I have a design problem:

I have two threads, a heartbeat/control thread and a messagehandler thread.

Both are sharing the same socket, however the messageHandler thread only sends out messages and never receives. The heartbeat thread sends and receives (receives messages and reacts on heartbeats).

The problem is I'm not sure if this is safe. There is no mechanism, I myself, implemented to see if the socket is being used. So is sharing a socket over python automatically thread safe or not?

Also if it's not, the reason I put them in a separate thread is because the heartbeat is more important than the message handling. This means that if it gets flooded with messages, it still needs to do a heartbeat. So if I have to implement a bolt, is there away I can prioritize if my heartbeat/control thread needs to send a heartbeat?

up vote 5 down vote accepted

Unfortunately,The socket shared by multi-thread is not thread safe.Think about buffer two threads operate on with no lock.

The normal way to implement is with two socket,just like what ftp does.cmd socket and msg socket.

If you wanna implement this by one socket,you can put different type msgs into different queues,and with a third thread consumes the queue and send them through the only socket.

In this way,you can control heartbeat msg priory to data msg.

  • 3
    Reading on a thread and sending from another thread is thread safe? – Colateral Jan 18 '17 at 10:10
  • 1
    Can someone please address the question above by @Colateral? I have the same doubt. – rdp May 1 at 18:36

A better way instead of using a third thread is to use threading.Lock() to protect the socket resource because this removes the need of a third thread. You have lower overhead and less latency than if you had a third thread.

import threading

lock = threading.Lock()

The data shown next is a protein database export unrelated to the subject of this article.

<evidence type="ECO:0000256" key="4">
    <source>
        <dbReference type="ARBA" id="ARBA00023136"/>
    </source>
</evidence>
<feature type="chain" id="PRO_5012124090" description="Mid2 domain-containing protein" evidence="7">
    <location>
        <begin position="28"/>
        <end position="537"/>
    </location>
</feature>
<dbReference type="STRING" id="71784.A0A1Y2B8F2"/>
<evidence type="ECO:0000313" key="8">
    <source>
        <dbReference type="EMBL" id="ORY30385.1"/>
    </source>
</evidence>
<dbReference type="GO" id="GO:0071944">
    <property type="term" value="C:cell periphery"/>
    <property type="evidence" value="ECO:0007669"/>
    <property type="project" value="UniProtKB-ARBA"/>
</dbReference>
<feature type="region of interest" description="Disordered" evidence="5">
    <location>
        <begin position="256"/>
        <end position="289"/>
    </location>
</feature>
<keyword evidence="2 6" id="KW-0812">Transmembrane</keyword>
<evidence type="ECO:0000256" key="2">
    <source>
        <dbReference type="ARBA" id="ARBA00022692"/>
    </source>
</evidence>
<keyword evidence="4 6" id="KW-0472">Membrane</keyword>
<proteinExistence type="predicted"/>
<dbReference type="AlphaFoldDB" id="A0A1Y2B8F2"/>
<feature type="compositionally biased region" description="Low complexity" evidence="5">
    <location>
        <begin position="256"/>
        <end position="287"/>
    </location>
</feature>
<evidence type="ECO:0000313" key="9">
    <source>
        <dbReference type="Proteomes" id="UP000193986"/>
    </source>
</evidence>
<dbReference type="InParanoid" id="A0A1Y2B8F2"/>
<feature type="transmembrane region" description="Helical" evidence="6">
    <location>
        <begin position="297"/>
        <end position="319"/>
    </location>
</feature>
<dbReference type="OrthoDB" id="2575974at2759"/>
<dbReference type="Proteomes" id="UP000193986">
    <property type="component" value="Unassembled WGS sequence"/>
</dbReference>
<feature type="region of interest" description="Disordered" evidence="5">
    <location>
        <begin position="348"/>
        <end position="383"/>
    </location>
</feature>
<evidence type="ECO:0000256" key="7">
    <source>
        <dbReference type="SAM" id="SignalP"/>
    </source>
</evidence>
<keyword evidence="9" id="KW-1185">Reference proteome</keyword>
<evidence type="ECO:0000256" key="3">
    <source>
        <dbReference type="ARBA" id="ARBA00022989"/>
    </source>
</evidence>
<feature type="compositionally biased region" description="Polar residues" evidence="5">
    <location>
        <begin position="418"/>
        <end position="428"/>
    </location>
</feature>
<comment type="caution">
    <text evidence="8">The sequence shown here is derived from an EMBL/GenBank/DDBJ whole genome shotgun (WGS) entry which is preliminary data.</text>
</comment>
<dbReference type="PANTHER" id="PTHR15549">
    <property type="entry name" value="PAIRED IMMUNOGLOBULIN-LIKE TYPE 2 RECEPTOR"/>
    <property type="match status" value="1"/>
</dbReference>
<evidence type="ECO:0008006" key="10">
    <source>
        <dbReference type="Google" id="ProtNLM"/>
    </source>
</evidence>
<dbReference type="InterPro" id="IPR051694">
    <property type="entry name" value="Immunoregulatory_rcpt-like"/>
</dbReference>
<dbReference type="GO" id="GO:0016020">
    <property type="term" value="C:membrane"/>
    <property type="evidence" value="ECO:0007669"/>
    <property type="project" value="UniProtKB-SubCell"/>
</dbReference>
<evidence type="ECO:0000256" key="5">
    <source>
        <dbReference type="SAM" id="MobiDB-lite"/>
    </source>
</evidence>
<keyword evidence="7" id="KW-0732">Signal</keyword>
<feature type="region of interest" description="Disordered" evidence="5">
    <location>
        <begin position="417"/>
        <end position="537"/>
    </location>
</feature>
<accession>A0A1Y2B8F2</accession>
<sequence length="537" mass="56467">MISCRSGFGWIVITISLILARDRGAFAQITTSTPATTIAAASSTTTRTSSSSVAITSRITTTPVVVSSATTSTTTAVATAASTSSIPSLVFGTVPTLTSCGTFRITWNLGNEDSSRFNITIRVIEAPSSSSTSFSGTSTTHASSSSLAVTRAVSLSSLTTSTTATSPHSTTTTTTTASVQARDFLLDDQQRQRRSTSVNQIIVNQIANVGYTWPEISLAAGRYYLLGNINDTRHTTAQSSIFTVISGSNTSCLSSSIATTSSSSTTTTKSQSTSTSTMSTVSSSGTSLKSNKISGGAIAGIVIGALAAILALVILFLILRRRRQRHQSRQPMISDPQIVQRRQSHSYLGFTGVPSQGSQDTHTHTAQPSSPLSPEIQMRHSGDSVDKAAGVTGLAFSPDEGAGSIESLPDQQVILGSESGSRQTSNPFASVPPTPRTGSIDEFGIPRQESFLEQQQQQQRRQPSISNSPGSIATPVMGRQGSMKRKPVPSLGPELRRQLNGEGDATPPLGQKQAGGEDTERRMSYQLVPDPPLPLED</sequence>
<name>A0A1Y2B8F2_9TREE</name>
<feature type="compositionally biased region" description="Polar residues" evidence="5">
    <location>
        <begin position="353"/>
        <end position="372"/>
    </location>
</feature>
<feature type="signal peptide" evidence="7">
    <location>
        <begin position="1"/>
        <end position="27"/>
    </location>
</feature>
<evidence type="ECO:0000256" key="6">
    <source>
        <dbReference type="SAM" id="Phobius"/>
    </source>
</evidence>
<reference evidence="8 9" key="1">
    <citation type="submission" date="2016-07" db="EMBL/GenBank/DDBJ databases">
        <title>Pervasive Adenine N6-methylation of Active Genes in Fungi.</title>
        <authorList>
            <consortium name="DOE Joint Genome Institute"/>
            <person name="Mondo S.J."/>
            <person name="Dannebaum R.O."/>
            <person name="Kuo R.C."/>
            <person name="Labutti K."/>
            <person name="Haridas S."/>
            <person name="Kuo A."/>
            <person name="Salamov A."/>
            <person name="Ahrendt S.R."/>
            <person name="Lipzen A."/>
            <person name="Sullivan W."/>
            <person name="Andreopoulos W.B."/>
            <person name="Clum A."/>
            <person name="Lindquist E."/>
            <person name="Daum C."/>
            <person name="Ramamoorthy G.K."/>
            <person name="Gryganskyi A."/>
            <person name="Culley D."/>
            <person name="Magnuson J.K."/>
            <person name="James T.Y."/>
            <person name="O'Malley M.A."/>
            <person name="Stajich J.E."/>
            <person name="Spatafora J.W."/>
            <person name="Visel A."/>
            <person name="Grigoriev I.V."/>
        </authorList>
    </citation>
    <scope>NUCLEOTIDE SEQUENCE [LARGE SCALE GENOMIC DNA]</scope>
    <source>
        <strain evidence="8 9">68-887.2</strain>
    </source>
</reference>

def sendfunction(sock, data):
    with lock:
        sock.send(data)

You can call that from either of your threads but only one thread at a time will be allowed to call sock.send. When a thread reaches the lock that is already locked by another thread it will sleep until the other thread releases the lock then it will acquire the lock and the process repeats.

The threading module contains Lock, RLock, and Condition which are all very useful when dealing with multiple threads and you will find it well worth your time to become familiar with them and their usage.

You could incorporate the heartbeat into your message handling by checking the current time with the last time you sent a heartbeat before you process each message, and that would prevent being flooded with messages causing a heartbeat not to be sent. The problem is if your message handling code does not run then no heartbeats will be sent. You could alleviate this by having your message handling code get a dummy message on interval to allow it to check if it needs to send a heartbeat and just ignore the dummy message.

You should try to use threads sparingly (aim for a single thread) however in your case a thread would likely be okay since it is going to spend most of it's time sleeping. You should however not use a daemon thread because they do not properly shutdown. Although the damage might be nonexistent in your case if it did not properly shutdown it still might throw some type of fault (error message) which looks bad.

I do not agree with the multiple sockets method as I think it would actually complicate the situation. You will find a many types of network services/applications out there that incorporate the heartbeat and messages into a single socket byte stream.

I don't know of a way to prioritize at the Python level.

So I'd suggest using 2 processes, not threads, and prioritize at the OS level. On Unix you can use os.nice() to do that.

You'd need to use 2 sockets then, and your sharing problem would be solved at the same time.

If both threads are client threads, it is a good idea to open two client sockets one to the server for heart beat and another for communication.

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